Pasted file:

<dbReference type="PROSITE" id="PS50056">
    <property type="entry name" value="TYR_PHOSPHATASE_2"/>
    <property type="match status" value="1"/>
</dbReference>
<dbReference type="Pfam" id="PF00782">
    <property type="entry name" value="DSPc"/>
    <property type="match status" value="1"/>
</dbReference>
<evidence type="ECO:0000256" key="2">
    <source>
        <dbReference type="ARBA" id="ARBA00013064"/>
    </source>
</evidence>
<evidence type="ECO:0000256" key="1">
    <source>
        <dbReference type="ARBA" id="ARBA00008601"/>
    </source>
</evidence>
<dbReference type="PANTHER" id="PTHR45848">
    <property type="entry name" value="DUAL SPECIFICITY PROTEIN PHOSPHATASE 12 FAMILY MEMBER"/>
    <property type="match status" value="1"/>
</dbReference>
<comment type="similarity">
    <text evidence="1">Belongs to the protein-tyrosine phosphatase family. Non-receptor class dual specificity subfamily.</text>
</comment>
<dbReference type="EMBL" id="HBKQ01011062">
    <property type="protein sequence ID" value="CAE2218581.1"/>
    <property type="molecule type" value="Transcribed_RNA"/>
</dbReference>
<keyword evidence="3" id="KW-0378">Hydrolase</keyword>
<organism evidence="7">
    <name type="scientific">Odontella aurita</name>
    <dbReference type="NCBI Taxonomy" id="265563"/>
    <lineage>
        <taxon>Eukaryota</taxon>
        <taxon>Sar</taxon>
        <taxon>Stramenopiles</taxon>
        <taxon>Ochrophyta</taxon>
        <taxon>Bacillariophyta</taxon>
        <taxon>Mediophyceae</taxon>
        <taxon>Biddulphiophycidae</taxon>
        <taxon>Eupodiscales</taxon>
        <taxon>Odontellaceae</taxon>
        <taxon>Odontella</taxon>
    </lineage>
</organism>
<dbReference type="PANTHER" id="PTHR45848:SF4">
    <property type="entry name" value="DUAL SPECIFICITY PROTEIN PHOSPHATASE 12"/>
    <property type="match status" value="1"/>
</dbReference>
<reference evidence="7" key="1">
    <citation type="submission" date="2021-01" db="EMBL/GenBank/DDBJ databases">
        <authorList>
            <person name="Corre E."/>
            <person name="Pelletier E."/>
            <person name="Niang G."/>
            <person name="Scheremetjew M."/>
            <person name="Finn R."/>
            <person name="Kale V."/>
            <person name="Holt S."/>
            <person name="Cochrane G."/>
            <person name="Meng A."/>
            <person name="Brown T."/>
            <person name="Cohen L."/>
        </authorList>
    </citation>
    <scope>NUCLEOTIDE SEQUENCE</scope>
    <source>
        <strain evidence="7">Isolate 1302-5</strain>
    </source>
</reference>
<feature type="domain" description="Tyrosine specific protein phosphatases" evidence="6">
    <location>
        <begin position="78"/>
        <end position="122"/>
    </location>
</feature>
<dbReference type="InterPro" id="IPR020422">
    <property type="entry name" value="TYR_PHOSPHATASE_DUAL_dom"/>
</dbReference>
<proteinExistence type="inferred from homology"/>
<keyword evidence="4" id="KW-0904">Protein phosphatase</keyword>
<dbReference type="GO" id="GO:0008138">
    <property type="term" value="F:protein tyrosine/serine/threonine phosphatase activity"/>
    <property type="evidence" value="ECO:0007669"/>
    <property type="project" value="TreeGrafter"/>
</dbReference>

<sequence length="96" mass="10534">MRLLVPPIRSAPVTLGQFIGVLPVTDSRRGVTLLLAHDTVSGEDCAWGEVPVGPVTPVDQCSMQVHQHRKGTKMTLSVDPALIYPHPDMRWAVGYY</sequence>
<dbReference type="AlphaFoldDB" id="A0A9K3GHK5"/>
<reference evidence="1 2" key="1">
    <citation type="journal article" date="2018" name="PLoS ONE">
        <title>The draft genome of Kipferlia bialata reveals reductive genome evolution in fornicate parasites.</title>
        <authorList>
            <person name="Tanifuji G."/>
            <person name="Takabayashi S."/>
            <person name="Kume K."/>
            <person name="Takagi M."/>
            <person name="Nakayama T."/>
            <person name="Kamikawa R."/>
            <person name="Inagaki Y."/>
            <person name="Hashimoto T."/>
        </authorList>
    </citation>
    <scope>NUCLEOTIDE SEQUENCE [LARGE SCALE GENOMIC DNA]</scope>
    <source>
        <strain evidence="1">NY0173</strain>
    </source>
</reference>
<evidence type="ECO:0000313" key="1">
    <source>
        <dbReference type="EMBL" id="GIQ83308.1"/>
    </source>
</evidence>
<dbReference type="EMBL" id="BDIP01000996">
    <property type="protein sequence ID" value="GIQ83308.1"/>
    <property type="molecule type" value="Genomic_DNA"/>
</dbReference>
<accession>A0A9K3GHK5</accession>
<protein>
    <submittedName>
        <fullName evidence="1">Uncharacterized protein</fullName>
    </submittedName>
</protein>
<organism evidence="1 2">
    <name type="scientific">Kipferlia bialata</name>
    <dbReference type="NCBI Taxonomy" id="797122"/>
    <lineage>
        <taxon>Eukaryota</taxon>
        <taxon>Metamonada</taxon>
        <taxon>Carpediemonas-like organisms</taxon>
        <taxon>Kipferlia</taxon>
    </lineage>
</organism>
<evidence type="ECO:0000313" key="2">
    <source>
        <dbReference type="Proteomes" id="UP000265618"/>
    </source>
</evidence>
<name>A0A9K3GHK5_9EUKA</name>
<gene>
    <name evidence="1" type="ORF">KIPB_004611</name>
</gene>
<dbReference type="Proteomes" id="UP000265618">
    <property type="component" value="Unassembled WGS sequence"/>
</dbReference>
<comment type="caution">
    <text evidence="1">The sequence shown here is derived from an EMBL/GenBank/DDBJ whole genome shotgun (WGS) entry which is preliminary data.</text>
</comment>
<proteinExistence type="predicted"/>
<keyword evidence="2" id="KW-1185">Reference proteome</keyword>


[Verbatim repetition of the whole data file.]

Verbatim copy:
<dbReference type="PROSITE" id="PS50056">
    <property type="entry name" value="TYR_PHOSPHATASE_2"/>
    <property type="match status" value="1"/>
</dbReference>
<dbReference type="Pfam" id="PF00782">
    <property type="entry name" value="DSPc"/>
    <property type="match status" value="1"/>
</dbReference>
<evidence type="ECO:0000256" key="2">
    <source>
        <dbReference type="ARBA" id="ARBA00013064"/>
    </source>
</evidence>
<evidence type="ECO:0000256" key="1">
    <source>
        <dbReference type="ARBA" id="ARBA00008601"/>
    </source>
</evidence>
<dbReference type="PANTHER" id="PTHR45848">
    <property type="entry name" value="DUAL SPECIFICITY PROTEIN PHOSPHATASE 12 FAMILY MEMBER"/>
    <property type="match status" value="1"/>
</dbReference>
<comment type="similarity">
    <text evidence="1">Belongs to the protein-tyrosine phosphatase family. Non-receptor class dual specificity subfamily.</text>
</comment>
<dbReference type="EMBL" id="HBKQ01011062">
    <property type="protein sequence ID" value="CAE2218581.1"/>
    <property type="molecule type" value="Transcribed_RNA"/>
</dbReference>
<keyword evidence="3" id="KW-0378">Hydrolase</keyword>
<organism evidence="7">
    <name type="scientific">Odontella aurita</name>
    <dbReference type="NCBI Taxonomy" id="265563"/>
    <lineage>
        <taxon>Eukaryota</taxon>
        <taxon>Sar</taxon>
        <taxon>Stramenopiles</taxon>
        <taxon>Ochrophyta</taxon>
        <taxon>Bacillariophyta</taxon>
        <taxon>Mediophyceae</taxon>
        <taxon>Biddulphiophycidae</taxon>
        <taxon>Eupodiscales</taxon>
        <taxon>Odontellaceae</taxon>
        <taxon>Odontella</taxon>
    </lineage>
</organism>
<dbReference type="PANTHER" id="PTHR45848:SF4">
    <property type="entry name" value="DUAL SPECIFICITY PROTEIN PHOSPHATASE 12"/>
    <property type="match status" value="1"/>
</dbReference>
<reference evidence="7" key="1">
    <citation type="submission" date="2021-01" db="EMBL/GenBank/DDBJ databases">
        <authorList>
            <person name="Corre E."/>
            <person name="Pelletier E."/>
            <person name="Niang G."/>
            <person name="Scheremetjew M."/>
            <person name="Finn R."/>
            <person name="Kale V."/>
            <person name="Holt S."/>
            <person name="Cochrane G."/>
            <person name="Meng A."/>
            <person name="Brown T."/>
            <person name="Cohen L."/>
        </authorList>
    </citation>
    <scope>NUCLEOTIDE SEQUENCE</scope>
    <source>
        <strain evidence="7">Isolate 1302-5</strain>
    </source>
</reference>
<feature type="domain" description="Tyrosine specific protein phosphatases" evidence="6">
    <location>
        <begin position="78"/>
        <end position="122"/>
    </location>
</feature>
<dbReference type="InterPro" id="IPR020422">
    <property type="entry name" value="TYR_PHOSPHATASE_DUAL_dom"/>
</dbReference>
<proteinExistence type="inferred from homology"/>
<keyword evidence="4" id="KW-0904">Protein phosphatase</keyword>
<dbReference type="GO" id="GO:0008138">
    <property type="term" value="F:protein tyrosine/serine/threonine phosphatase activity"/>
    <property type="evidence" value="ECO:0007669"/>
    <property type="project" value="TreeGrafter"/>
</dbReference>

<sequence length="96" mass="10534">MRLLVPPIRSAPVTLGQFIGVLPVTDSRRGVTLLLAHDTVSGEDCAWGEVPVGPVTPVDQCSMQVHQHRKGTKMTLSVDPALIYPHPDMRWAVGYY</sequence>
<dbReference type="AlphaFoldDB" id="A0A9K3GHK5"/>
<reference evidence="1 2" key="1">
    <citation type="journal article" date="2018" name="PLoS ONE">
        <title>The draft genome of Kipferlia bialata reveals reductive genome evolution in fornicate parasites.</title>
        <authorList>
            <person name="Tanifuji G."/>
            <person name="Takabayashi S."/>
            <person name="Kume K."/>
            <person name="Takagi M."/>
            <person name="Nakayama T."/>
            <person name="Kamikawa R."/>
            <person name="Inagaki Y."/>
            <person name="Hashimoto T."/>
        </authorList>
    </citation>
    <scope>NUCLEOTIDE SEQUENCE [LARGE SCALE GENOMIC DNA]</scope>
    <source>
        <strain evidence="1">NY0173</strain>
    </source>
</reference>
<evidence type="ECO:0000313" key="1">
    <source>
        <dbReference type="EMBL" id="GIQ83308.1"/>
    </source>
</evidence>
<dbReference type="EMBL" id="BDIP01000996">
    <property type="protein sequence ID" value="GIQ83308.1"/>
    <property type="molecule type" value="Genomic_DNA"/>
</dbReference>
<accession>A0A9K3GHK5</accession>
<protein>
    <submittedName>
        <fullName evidence="1">Uncharacterized protein</fullName>
    </submittedName>
</protein>
<organism evidence="1 2">
    <name type="scientific">Kipferlia bialata</name>
    <dbReference type="NCBI Taxonomy" id="797122"/>
    <lineage>
        <taxon>Eukaryota</taxon>
        <taxon>Metamonada</taxon>
        <taxon>Carpediemonas-like organisms</taxon>
        <taxon>Kipferlia</taxon>
    </lineage>
</organism>
<evidence type="ECO:0000313" key="2">
    <source>
        <dbReference type="Proteomes" id="UP000265618"/>
    </source>
</evidence>
<name>A0A9K3GHK5_9EUKA</name>
<gene>
    <name evidence="1" type="ORF">KIPB_004611</name>
</gene>
<dbReference type="Proteomes" id="UP000265618">
    <property type="component" value="Unassembled WGS sequence"/>
</dbReference>
<comment type="caution">
    <text evidence="1">The sequence shown here is derived from an EMBL/GenBank/DDBJ whole genome shotgun (WGS) entry which is preliminary data.</text>
</comment>
<proteinExistence type="predicted"/>
<keyword evidence="2" id="KW-1185">Reference proteome</keyword>